What’s the difference?
- join two or more words together. Examples: door-to-door, editor-in-chief
- attach prefixes to words. Examples: ex-wife, non-executive, co-worker
- are used to avoid ambiguity:
- He wants to re-cover his furniture (to put new covers on it).
- He wants to recover his furniture (to get it back from someone).
The rules of hyphens and numbers:
- Use hyphens in compound numbers from twenty-one to ninety-nine.
- Use hyphens in fractions. Examples: one-fifth, three-quarters.
- Use hyphens when the number is part of an adjectival compound:
- China has a seven-day working week.
- He lost the 800-metre hurdles.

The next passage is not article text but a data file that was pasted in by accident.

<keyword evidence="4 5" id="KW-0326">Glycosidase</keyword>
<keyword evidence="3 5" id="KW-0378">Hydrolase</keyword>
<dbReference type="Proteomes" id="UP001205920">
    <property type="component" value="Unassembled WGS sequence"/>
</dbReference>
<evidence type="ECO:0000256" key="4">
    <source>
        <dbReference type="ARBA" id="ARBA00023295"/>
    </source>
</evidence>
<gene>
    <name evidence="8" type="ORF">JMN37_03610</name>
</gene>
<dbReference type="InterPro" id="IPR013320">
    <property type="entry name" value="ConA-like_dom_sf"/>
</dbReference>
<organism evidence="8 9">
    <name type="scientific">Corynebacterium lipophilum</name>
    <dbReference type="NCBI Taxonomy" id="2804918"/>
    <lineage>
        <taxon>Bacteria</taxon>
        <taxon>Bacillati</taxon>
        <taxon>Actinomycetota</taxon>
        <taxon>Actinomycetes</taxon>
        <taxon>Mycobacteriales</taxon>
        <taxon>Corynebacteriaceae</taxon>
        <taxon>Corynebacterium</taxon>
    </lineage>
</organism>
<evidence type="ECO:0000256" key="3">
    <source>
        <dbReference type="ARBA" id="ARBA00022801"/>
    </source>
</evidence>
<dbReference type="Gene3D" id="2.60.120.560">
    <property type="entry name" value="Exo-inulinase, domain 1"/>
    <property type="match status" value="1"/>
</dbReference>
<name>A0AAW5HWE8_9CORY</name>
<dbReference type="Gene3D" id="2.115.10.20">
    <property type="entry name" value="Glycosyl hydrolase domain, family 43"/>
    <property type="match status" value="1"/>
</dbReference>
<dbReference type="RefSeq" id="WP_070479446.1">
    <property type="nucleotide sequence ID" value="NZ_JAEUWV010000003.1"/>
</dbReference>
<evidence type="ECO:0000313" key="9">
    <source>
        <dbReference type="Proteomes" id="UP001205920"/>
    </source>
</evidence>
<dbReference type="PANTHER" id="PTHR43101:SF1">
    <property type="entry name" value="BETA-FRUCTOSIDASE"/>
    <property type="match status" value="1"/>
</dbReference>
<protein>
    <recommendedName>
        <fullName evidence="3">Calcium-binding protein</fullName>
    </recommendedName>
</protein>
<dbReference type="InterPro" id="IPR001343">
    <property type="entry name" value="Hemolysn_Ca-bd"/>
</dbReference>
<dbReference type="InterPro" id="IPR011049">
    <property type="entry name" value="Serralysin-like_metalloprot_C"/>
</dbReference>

- Chinua Achebe is a great twentieth-century novelist.
Many hyphenated words have become single words. Examples: e-mail and email, web-site and website, tool-bar and toolbar, hyper-link and hyperlink.
Publishers call a dash an “em-dash” because it is the width of the letter m. A dash is used to add a statement—like this—in the same way you would use brackets. The bracket is preferable to the dash in formal writing. Dashes can also be used to create emphasis in a sentence. Example: He looks like an angel—he isn’t.
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If you enjoyed this article, read these posts:
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- Commonly confused abbreviations: etc., i.e., e.g.
- Punctuation and Dialogue
- What is a sentence fragment?
- The 12 Worst Mistakes People Make In Email Subject Lines
- Begin at the end – the one essential email trick every business writer should know